What’s it Called?

What’s it Called?

Groennfell Meadery
3 minute read

Bottles of mead at Groennfell MeaderyI’m going to call them all Peter.

Brewers and Vintners are lucky. Why? Because they have a lot of words.

Let me explain…

From Altbier to Weizenbock there are literally dozens of known and named beer styles, many of which are recognizable to your run-of-the-mill craft beer drinker: IPA, Golden Lager, Stout, Porter, Wit Bier, and so on.

How do you name a wine? Well, either pick the name of the grape or use your GPS coordinates and you’re pretty much done.

Mead? Oh we have some names, they’re just mostly esoteric, overly generic, unappealing, or all of the above.

Let’s run a little experiment: What do you call a light beverage you can have several glasses of in one sitting?

If it’s beer it’s probably a Pale Ale or American Lager. Those both sound lovely and thirst quenching! Such a wine could be a Pinot Grigio, an unoaked Chardonnay, or just a “light table wine.” How delightful!

What about mead? It’s called a Hydromel, and as a customer once pointed out, “Gosh, that sounds like a cough medicine from the 60s.” And, of course, he’s right. Make it higher in alcohol and it’s a “Sack.” Got that? A SACK. Wow, that sounds even better!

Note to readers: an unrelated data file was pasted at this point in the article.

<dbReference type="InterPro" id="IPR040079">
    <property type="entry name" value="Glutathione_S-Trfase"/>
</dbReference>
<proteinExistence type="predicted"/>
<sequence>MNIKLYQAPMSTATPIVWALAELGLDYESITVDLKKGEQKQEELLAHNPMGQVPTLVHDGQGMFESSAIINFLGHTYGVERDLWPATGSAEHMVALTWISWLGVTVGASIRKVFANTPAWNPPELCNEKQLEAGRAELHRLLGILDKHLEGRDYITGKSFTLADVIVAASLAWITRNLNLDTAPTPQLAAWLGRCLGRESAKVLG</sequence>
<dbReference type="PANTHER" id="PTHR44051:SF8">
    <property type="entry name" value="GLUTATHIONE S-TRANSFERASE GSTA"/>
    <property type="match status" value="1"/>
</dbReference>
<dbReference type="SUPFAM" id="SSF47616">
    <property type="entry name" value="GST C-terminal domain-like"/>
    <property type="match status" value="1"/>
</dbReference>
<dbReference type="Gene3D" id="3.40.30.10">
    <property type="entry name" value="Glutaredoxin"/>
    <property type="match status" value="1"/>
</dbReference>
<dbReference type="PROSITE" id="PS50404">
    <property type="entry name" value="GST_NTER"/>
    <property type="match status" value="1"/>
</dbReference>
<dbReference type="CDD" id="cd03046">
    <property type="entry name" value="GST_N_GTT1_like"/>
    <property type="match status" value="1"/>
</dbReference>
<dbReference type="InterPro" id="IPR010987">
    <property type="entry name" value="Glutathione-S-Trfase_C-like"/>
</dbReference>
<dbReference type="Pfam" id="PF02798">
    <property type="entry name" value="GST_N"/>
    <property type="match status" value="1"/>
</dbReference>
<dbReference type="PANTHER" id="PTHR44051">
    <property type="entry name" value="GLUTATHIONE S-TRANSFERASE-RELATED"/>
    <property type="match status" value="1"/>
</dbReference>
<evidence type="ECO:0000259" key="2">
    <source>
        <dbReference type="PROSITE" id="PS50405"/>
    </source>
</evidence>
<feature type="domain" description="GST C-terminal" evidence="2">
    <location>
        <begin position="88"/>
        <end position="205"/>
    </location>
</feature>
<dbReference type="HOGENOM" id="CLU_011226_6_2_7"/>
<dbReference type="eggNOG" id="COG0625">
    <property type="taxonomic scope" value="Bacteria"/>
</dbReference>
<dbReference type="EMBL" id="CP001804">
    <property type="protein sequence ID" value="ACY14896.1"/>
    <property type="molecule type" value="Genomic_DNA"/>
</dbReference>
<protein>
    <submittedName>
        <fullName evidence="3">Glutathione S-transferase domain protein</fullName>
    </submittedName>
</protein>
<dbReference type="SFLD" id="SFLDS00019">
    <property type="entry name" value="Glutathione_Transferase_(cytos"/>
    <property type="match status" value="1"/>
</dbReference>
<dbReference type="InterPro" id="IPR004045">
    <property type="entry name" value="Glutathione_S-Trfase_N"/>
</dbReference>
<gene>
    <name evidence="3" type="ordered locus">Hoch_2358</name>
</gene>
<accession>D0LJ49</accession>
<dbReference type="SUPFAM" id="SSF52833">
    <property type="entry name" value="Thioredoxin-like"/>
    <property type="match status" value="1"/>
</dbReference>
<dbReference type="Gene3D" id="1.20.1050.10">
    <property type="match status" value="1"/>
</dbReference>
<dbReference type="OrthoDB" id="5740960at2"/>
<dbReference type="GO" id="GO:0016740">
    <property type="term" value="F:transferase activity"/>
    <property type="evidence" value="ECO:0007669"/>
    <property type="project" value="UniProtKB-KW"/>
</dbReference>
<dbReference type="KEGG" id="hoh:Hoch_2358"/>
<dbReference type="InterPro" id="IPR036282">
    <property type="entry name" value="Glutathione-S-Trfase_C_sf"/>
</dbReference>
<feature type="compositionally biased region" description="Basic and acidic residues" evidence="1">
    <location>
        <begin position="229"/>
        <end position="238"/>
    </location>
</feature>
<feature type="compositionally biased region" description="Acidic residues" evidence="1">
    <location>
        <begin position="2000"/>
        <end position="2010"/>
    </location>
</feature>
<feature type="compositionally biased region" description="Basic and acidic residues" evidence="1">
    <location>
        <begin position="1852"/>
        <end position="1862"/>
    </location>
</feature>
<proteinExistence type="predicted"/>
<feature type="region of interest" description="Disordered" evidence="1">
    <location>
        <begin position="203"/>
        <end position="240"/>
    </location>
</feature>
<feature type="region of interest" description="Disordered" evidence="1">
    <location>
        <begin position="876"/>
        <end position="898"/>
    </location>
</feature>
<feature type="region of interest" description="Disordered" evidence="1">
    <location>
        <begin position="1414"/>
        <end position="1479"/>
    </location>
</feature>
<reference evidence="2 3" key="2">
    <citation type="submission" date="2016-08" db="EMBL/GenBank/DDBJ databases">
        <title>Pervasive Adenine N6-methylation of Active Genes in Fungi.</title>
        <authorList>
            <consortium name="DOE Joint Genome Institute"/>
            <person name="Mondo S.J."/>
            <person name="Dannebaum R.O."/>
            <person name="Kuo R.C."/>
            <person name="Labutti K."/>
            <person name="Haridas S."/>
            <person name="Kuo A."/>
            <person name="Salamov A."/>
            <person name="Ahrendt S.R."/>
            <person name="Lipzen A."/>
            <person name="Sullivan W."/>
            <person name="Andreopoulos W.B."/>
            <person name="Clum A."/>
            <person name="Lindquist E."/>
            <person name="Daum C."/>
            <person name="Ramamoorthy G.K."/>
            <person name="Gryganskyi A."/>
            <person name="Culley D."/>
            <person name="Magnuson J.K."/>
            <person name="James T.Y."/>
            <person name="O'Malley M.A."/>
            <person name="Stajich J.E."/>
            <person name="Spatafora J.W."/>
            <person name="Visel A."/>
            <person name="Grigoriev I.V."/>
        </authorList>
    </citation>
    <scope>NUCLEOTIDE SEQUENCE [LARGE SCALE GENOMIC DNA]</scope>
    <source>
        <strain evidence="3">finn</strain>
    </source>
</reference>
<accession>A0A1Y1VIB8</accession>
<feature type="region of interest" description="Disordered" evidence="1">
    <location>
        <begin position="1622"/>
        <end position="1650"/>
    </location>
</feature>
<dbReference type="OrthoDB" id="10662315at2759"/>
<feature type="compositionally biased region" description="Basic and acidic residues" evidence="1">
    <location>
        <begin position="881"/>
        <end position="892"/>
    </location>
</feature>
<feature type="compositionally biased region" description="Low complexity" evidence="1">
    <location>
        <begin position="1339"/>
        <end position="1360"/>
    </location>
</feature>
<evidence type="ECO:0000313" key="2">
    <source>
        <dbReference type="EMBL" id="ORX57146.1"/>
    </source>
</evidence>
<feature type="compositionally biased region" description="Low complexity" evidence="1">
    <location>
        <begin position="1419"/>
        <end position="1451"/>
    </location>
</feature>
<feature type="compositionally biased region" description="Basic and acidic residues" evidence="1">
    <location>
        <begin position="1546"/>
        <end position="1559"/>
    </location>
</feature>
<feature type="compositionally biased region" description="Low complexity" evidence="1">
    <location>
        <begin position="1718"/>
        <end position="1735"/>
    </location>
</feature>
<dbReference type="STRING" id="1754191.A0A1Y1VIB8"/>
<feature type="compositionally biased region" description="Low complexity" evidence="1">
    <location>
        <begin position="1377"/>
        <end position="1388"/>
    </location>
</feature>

If I want to add a little bit of spice to a batch, maybe some cinnamon. What do I have? A metheglin. Yuck. It’s no coincidence that it sounds like “medicine.” While metheglin is NOT the root of the word medicine as many, many, many websites claim, the two words are unappetizing-sounding cognates.

OK, now let’s throw in some fruit! What do you get? It’s a melomel! Well, at least that one’s fun to say, but it’s not very descriptive. If you want to know what kind of melomel it is you have to list the fruit along with the word, e.g. “This is our Raspberry Melomel.” At that point, why not just call it a Raspberry Mead?

Then you get into the realm of the ungodly esoteric: Acerglyn, Viking’s Blood, Morat, Oxymel, Pyment, Tej, and Gverc. Seriously, there’s a type of mead called Gverc.

And yet, there is a nice thing about mead: There is no central authority telling you what you can and cannot call your beverage.

What’s a mead made with tea? Camelliamel! I want to brew one just so I can say the name!

What’s a mead infused with coffee? Obviously it’s a coffeamel.

What’s a mead with extra booze poured in? I call it, “Tom Waits for No Man,” and who’s going to stop me? Well, maybe Tom Waits, but he seems like a guy who can take a joke.

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